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Travelling for work

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The Delegation of the EU to Bolivia in La Paz, January 2020

After relaxing end of 2019 and beginning of 2020, it is very busy travelling now.

A little over a week ago, I set off to travel to Quito and the Province of Bolivar in Ecuador and then continued to La Paz in Bolivia, where I am now.

The trip is work related, and that means that I am visiting various humanitarian projects. While in Ecuador, we visited various communities in the Bolivar Province, which two years ago were badly affected by the earthquake. We went there to talk to the residents of the villages and the local authorities about what could be done to prepare better for future calamities. While the conversations were very interesting, I am worried that things are not going well. There is a degree of passivity and lack of enthusiasm from people (villagers and authorities alike). The feeling I have is that people are resigned and do not believe that anything could be done to be better equipped to deal with disasters, and they just hope that things will not get that bad. I found this attitude to be very sad, as in my mind it results from lack of leadership from politicians and responsible agencies (such as civil protection services) which have responsibilities to show the solutions. There are plenty of things that can and should be done! There is technology and there is knowledge and there are resources to get things sorted out. Trouble is that there does not seem to be right people in right places to take action, despite clear needs and potential opportunities. Lots to think about to work out how to break this vicious circle.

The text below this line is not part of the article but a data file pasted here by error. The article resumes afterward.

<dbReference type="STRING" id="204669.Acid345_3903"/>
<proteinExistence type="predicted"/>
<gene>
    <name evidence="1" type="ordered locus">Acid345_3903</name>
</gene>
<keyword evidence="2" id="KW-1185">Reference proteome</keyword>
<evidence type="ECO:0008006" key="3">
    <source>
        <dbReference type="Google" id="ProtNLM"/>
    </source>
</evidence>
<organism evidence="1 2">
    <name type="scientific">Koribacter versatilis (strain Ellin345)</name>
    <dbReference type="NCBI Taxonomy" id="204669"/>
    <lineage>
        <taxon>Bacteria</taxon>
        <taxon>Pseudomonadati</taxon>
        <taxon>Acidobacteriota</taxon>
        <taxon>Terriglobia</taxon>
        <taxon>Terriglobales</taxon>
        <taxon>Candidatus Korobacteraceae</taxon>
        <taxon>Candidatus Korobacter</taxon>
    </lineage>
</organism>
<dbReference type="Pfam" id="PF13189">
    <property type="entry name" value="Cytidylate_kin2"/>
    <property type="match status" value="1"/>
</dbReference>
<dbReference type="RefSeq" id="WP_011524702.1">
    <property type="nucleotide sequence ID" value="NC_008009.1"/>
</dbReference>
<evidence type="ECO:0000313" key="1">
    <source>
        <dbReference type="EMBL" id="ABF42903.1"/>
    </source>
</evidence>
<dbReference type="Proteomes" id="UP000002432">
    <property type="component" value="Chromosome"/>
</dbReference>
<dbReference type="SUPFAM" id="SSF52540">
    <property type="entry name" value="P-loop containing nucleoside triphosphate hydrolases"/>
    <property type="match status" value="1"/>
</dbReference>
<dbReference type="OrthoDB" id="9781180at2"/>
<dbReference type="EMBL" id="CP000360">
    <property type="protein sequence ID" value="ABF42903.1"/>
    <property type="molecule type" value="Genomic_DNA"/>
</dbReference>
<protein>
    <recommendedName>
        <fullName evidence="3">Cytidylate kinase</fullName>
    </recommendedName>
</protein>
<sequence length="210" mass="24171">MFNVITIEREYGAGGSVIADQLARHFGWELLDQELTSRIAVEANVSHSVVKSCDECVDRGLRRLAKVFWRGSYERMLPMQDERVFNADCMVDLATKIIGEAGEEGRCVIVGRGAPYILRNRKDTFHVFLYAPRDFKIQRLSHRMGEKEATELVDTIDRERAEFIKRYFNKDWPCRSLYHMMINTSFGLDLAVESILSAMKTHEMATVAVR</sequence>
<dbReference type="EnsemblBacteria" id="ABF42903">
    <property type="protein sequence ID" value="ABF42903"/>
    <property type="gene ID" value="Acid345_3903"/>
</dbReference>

While the impressions from the Bolivar Province were not too encouraging, I was much more impressed by the advances of the project that deals with school preparedness to disasters in Ecuador. Our conversations to the Ministry of Education and some of our partners (NGOs and UN agencies) showed how much can be achieved if there is leadership and enthusiasm! The managers of the project have clear vision on how to involve children, parents, teachers and local communities in setting up the contingency plans, and implement those in real lives. Our counterparts refuse to accept that calamities should be given into, but have accepted them and are creative on ways to minimise their negative impact when they occur, and work out ways of bringing help to everyone who may need it, when the time comes! It is amazing to see that just mere awareness spreading on how to behave, where to evacuate, etc., already makes miracles. Additional application of technology only should enhance the resilience of the people at risk!

I am now in Bolivia, and will deal with similar exercises in La Paz and Santa Cruz. I just hope that we will experience more enthusiasm than passivity here…